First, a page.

- Visit Saint John Paul II National Shrine. Designated as a national shrine on March 14, 2014, this is a place of pilgrimage, displaying two ‘first class’ relics of Saint John from the Romans. The Knights of Columbus purchased the Blessed John Paul II National Shrine from the Catholic Church in August 2011 with a vision “to establish a permanent museum on the life and papacy of John Paul II, and to give lasting expression of his desire to foster unity and solidarity among all the people of our hemisphere."
- Enjoy dinner included this evening. Check-in to area hotel. (Meals: D)
- Enjoy breakfast at your hotel.
- Visit the Cathedral of St. Matthew the Apostle, dedicated to the Apostle Matthew, who among other things is patron saint of civil servants, having himself been a tax collector. It was established in 1840 by pastor Father William Matthews and parochial vicar Father John Philip Donelan. On November 25, 1963, the funeral of the 35th President of the United States, John F. Kennedy was celebrated in the Cathedral and is memorialized by a marble plaque imposed in the floor immediately before the gates of the sanctuary commemorating the place where his casket was placed for the funeral Mass and rites. The structure is Romanesque Revival style with Byzantine elements.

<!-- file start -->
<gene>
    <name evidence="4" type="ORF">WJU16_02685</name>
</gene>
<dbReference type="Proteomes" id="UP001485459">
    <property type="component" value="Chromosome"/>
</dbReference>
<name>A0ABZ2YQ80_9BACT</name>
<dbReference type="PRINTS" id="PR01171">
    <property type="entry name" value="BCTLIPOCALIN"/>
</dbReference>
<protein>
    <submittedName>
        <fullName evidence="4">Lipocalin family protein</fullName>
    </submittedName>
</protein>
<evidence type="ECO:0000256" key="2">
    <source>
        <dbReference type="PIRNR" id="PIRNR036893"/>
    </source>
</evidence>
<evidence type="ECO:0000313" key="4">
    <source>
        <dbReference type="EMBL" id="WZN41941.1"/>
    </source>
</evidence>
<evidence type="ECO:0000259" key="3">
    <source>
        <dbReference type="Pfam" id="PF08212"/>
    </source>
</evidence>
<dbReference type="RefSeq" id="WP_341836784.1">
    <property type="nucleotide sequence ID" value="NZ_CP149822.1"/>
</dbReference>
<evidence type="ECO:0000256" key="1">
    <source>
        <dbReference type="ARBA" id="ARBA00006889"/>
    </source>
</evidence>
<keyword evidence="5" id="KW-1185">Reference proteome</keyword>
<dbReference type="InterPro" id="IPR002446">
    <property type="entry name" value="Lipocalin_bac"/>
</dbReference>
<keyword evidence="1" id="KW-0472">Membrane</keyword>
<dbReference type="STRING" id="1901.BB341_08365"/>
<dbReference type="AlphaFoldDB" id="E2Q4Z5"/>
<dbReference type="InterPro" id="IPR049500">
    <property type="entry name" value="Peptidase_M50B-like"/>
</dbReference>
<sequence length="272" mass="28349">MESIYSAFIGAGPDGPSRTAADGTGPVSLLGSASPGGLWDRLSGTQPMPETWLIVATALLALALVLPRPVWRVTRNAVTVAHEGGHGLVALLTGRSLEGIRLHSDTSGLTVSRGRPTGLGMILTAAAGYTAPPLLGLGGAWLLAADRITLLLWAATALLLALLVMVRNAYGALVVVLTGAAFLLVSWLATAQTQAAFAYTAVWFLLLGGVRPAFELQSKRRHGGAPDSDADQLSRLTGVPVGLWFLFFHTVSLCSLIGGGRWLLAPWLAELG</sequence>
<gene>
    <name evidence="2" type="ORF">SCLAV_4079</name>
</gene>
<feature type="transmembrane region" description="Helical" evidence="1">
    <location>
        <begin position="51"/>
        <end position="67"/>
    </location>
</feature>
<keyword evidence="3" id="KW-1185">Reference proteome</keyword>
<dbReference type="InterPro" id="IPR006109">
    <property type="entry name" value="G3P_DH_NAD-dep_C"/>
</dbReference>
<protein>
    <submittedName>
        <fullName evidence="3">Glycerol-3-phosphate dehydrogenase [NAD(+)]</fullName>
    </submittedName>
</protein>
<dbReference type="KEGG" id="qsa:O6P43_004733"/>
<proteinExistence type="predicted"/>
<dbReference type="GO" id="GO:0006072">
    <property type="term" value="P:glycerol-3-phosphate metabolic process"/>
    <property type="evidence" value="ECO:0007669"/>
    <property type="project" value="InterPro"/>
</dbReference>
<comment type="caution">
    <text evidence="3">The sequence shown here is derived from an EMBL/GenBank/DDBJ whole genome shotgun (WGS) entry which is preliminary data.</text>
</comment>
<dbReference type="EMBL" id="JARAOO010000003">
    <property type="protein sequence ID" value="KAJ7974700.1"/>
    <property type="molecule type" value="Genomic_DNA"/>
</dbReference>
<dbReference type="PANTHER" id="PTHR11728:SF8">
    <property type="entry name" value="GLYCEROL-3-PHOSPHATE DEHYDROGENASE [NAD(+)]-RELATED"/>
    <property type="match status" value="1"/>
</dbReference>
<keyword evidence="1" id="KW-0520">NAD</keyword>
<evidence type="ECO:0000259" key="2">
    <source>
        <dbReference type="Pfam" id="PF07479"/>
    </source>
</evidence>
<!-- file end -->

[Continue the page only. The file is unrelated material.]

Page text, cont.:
- Tour the Metropolitan African Methodist Episcopal (A.M.E.) Church where Frederick Douglass, Alethia Turner, and Bishop Daniel Turner were parishioners. The congregation was founded in 1838 as Union Bethel (Metropolitan) A. M. E. Church. According to the church, it is the oldest continuously black-owned property in the original 10-mile-square parcel of the District. The building was added to the National Register of Historic Places in 1973.